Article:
Daniel Clifford

Daniel Clifford

Daniel Clifford


Only one year later, the restaurant was devastated by flood, then again in 2000 when the River Cam burst its banks once more. After the second flood, instead of making all his staff redundant, he got them involved in the clean-up and only three-and-a-half weeks later, the restaurant reopened. During that period, Daniel Clifford and his team had time to reflect on the strengths and weaknesses of the restaurant and when it once more opened its doors, it did so with many improvements and a stronger sense of purpose. Like many other high-end restaurants in Britain, the style of service was relaxed and the food was refined and simplified. He told The Caterer at the time: “Before, we were in danger of having too many flavours fighting against one another on the plate – now we make sure every ingredient is only there for how it tastes, not for how it looks.”

But this setback proved to be a turning point for the restaurant and just two months after it returned, in 2002, it won its first Michelin star. Its second came in 2005, which it has retained ever since. They also hold five AA rosettes and 8/10 in the Good Food Guide, and most recently they were awarded 12th Best Restaurant in the UK in the 2015 Good Food Guide.

With his first head chef position coming when he opened Midsummer House, Daniel Clifford has taken time to truly develop his own style of cooking – to pack his 3000 cookbooks away in the loft and look to himself for inspiration instead. He has moved away from cooking that is founded on a classical French tradition to something more experimental, more in keeping with The Fat Duck’s culinary oeuvre. Gone is the traditional adherence to luxuries – the langoustines, foie gras, scallops and truffle – and in its place is a broader spectrum on ingredients, with everything earning its place on taste alone. And in progressing his style he has drawn inspiration from his time in Tours, working with Jean Bardet. He told the Staff Canteen: “I’m much more focused on flavour now than I’ve ever been. The food has got so much simpler and as I look back at the dishes we were doing ten years ago, it’s quite scary compared to what we’re doing now. Now it’s about sourcing the right produce and doing as little to that as possible.”

Noted for his absolutely outstanding amuse-bouches, such as this Bloody Mary foam with salsa, other signature dishes include his Hand-dived scallops with celeriac-truffle purée and apple textures – which has been on the menu since the outset – and his Chicken wings with Reblochon pomme purée and chicory. His dessert drink, Pousse café – layers of lemon and whisky cream, egg yolk cream and sweet maple syrup – has now become iconic and customers have been known to request up to four of these “shots” in one sitting.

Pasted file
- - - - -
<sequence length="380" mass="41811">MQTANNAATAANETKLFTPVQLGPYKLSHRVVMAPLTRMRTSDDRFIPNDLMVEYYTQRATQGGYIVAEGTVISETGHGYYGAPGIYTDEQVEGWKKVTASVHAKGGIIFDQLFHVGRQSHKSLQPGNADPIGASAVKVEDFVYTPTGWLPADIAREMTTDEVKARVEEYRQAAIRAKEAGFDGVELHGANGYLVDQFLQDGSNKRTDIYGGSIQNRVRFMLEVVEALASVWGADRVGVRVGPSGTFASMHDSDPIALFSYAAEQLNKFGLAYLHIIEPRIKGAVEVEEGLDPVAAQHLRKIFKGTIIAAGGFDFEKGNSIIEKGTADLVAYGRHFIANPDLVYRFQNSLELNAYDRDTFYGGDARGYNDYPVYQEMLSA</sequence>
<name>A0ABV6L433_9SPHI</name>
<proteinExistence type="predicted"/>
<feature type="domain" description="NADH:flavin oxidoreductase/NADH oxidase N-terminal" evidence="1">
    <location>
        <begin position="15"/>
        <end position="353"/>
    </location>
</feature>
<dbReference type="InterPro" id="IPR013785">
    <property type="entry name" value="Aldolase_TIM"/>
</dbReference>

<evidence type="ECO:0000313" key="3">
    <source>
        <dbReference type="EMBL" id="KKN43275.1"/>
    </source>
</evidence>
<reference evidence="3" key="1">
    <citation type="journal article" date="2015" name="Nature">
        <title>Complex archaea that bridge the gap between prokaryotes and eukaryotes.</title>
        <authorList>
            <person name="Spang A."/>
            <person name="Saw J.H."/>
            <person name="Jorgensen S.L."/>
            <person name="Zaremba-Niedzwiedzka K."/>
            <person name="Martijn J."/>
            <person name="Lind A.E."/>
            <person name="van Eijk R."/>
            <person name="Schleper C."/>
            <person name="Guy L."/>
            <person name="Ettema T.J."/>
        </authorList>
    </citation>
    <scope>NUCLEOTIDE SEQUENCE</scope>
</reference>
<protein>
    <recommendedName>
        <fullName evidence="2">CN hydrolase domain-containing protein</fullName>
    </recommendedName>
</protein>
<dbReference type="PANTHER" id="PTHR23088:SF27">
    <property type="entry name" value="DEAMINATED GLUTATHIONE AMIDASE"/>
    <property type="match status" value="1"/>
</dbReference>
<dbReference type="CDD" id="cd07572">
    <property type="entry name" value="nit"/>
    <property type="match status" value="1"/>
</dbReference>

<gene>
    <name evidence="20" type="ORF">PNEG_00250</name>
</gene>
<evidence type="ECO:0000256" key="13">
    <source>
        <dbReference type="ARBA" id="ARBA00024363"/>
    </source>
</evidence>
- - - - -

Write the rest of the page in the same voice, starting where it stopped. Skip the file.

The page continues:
With Daniel Clifford’s towering ambitions in mind, and the knowledge that he has five young daughters on his hands too, where he finds the time for another venture is a mystery. But he has just purchased a small local pub, 15 minutes from his home in a quaint village with thatched houses, which is due to open in summer 2015 following extensive refurbishment. Offering relaxed, traditional British pub dining such as steak and kidney pudding and homemade sausages, everything will be made on-site and beer and wine will both be produced locally. At least 90% of the supplies used by the kitchen will be grown or raised on Daniel Clifford’s farm – an eight-acre property in Ongar, Essex, around which he is also building a farm shop and cooking school.

He has also twice won Great British Menu – once in 2012 with a memorable Slow-poached chicken with sweetcorn “egg”, buttered spinach with bacon and peas, and again in 2013 with a Pineapple cheesecake, coconut sorbet, pineapple textures and piña colada.

Daniel Clifford – performing at the very top of his game – has fully realised his own unique style and is recognised as one of the greatest chefs in Britain. The Independent describes dinner at Midsummer House as “an almost faultless parade of beautifully crafted plates, enticingly sequenced and flashing not just intrigue, but ultimately delight, too. That is more than can be said for many of its equally garlanded rivals.” The Telegraph notes: “its style, theatricality and melding of utter technical brilliance with a wild imagination, Clifford and his restaurant are among the most unforgettably good in Britain today”, continuing “Clifford has his eyes firmly set on Midsummer House becoming the fifth British three-star restaurant. Whether he will beat his friend [Simon] Rogan to that punch is a hard call. These two outrageously gifted cooks will surely reach the highest plinth of the Michelin pantheon in time.” And we have no doubt that he will.